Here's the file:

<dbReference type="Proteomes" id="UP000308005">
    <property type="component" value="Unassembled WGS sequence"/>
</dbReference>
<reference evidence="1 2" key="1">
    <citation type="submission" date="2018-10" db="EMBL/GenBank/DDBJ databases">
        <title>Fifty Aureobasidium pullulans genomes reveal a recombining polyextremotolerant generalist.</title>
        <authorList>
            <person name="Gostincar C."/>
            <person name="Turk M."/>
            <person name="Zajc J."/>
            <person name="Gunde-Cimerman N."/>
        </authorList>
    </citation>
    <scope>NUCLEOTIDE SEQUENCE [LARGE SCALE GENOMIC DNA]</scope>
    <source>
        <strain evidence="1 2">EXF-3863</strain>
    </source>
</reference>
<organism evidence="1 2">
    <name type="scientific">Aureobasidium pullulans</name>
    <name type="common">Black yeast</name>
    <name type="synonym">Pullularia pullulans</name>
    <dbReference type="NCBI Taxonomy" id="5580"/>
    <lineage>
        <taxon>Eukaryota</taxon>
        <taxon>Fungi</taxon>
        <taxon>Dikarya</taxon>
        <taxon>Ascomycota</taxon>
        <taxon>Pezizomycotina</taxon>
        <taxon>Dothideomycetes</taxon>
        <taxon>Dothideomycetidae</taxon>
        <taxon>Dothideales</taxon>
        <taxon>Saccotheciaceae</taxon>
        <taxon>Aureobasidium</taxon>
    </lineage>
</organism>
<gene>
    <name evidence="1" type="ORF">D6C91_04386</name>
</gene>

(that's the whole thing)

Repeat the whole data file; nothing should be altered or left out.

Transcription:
<dbReference type="Proteomes" id="UP000308005">
    <property type="component" value="Unassembled WGS sequence"/>
</dbReference>
<reference evidence="1 2" key="1">
    <citation type="submission" date="2018-10" db="EMBL/GenBank/DDBJ databases">
        <title>Fifty Aureobasidium pullulans genomes reveal a recombining polyextremotolerant generalist.</title>
        <authorList>
            <person name="Gostincar C."/>
            <person name="Turk M."/>
            <person name="Zajc J."/>
            <person name="Gunde-Cimerman N."/>
        </authorList>
    </citation>
    <scope>NUCLEOTIDE SEQUENCE [LARGE SCALE GENOMIC DNA]</scope>
    <source>
        <strain evidence="1 2">EXF-3863</strain>
    </source>
</reference>
<organism evidence="1 2">
    <name type="scientific">Aureobasidium pullulans</name>
    <name type="common">Black yeast</name>
    <name type="synonym">Pullularia pullulans</name>
    <dbReference type="NCBI Taxonomy" id="5580"/>
    <lineage>
        <taxon>Eukaryota</taxon>
        <taxon>Fungi</taxon>
        <taxon>Dikarya</taxon>
        <taxon>Ascomycota</taxon>
        <taxon>Pezizomycotina</taxon>
        <taxon>Dothideomycetes</taxon>
        <taxon>Dothideomycetidae</taxon>
        <taxon>Dothideales</taxon>
        <taxon>Saccotheciaceae</taxon>
        <taxon>Aureobasidium</taxon>
    </lineage>
</organism>
<gene>
    <name evidence="1" type="ORF">D6C91_04386</name>
</gene>